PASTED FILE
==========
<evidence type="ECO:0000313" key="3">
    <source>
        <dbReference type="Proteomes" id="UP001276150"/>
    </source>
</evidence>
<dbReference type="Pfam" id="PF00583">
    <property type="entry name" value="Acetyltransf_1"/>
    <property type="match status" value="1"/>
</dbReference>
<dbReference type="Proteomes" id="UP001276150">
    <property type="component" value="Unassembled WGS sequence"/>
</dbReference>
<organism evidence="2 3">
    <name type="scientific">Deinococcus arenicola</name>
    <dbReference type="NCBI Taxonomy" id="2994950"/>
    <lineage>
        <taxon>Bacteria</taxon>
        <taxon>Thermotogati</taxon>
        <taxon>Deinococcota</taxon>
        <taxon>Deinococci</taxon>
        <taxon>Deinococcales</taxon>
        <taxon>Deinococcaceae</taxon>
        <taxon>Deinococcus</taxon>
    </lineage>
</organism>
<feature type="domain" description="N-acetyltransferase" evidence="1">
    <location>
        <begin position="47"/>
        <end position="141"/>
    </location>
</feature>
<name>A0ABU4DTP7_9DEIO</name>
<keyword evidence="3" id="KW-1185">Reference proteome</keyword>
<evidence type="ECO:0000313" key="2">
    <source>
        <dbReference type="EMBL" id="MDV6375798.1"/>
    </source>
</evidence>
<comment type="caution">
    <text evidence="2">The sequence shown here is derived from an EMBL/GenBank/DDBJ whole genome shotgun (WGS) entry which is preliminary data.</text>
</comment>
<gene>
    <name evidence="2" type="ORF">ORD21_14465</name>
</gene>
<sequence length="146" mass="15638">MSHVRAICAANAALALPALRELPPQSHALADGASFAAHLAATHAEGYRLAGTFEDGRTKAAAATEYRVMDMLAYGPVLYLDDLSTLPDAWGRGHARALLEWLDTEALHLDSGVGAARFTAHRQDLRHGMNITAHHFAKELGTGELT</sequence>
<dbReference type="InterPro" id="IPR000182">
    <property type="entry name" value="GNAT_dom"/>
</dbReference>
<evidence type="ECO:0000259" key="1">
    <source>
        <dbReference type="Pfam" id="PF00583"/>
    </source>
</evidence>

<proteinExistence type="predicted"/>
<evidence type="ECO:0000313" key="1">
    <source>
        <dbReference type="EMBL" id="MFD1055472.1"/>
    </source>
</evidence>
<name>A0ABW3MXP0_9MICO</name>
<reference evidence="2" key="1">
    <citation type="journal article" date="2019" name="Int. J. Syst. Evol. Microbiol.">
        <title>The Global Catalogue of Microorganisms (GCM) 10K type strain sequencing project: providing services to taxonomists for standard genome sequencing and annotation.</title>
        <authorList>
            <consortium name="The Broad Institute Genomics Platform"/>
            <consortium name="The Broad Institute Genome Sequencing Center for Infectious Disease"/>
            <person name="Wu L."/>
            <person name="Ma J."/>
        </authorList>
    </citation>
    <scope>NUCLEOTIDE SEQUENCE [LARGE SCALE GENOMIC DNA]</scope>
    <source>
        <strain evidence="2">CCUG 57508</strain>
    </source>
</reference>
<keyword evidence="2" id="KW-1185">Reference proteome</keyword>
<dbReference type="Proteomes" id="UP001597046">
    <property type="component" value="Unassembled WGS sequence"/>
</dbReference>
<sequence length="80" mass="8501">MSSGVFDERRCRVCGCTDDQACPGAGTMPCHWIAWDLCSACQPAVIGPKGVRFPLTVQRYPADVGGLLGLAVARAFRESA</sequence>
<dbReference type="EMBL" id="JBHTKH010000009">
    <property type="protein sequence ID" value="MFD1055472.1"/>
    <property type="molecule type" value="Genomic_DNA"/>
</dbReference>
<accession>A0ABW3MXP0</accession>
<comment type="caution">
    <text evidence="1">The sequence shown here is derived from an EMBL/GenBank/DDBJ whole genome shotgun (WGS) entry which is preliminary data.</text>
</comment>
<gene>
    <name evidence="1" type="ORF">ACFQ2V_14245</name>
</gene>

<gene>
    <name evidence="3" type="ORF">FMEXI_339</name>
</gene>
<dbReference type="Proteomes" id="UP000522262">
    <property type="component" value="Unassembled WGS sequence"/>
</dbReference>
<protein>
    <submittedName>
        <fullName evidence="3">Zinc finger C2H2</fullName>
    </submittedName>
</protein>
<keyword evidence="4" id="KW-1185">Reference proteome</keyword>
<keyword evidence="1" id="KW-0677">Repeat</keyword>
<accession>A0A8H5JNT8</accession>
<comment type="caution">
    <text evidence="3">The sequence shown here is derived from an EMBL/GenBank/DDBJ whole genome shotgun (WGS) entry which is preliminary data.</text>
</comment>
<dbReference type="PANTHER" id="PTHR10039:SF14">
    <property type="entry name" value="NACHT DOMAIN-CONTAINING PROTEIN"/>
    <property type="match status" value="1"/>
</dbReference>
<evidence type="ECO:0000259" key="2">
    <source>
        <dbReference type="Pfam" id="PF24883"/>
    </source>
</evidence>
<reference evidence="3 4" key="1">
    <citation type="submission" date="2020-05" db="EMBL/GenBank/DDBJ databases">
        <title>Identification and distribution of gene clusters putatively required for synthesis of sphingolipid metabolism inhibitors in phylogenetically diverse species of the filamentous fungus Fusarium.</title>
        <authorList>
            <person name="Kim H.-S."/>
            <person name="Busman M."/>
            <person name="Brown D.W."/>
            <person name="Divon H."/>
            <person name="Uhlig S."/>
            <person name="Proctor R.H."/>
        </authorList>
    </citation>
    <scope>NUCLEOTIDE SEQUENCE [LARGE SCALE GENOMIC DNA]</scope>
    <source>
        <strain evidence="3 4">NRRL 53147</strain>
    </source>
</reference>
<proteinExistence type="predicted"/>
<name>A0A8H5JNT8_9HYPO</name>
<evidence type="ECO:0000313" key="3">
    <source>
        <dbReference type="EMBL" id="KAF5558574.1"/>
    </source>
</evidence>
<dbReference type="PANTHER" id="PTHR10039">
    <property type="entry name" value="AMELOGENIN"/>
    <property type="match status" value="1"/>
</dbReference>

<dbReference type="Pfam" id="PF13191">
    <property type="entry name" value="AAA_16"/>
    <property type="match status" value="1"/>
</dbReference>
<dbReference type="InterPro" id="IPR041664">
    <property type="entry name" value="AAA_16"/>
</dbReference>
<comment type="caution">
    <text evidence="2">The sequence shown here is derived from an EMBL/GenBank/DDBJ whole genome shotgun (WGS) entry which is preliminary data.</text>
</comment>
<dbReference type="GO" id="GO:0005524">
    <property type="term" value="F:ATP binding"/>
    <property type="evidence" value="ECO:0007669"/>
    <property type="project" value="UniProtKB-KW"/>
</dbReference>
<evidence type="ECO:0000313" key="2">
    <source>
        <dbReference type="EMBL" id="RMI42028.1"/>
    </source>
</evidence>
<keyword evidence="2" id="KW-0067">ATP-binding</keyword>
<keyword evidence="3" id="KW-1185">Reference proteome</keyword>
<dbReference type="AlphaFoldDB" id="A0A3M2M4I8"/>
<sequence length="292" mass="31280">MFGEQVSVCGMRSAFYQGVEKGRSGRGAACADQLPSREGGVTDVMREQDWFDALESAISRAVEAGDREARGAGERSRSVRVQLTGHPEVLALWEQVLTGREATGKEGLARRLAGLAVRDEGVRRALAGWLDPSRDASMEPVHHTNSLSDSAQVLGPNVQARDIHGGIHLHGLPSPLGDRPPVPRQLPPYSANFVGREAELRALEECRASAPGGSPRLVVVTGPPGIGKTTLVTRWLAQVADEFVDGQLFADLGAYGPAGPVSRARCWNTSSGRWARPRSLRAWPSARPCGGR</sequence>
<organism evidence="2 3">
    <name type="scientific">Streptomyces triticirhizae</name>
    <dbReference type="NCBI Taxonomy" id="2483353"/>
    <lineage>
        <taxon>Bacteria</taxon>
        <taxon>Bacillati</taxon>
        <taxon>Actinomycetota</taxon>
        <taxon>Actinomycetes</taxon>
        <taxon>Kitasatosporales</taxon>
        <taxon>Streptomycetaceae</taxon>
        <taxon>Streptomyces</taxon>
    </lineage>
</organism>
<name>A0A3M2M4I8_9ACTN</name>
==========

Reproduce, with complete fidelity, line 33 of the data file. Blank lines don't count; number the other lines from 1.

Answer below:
<keyword evidence="3" id="KW-1185">Reference proteome</keyword>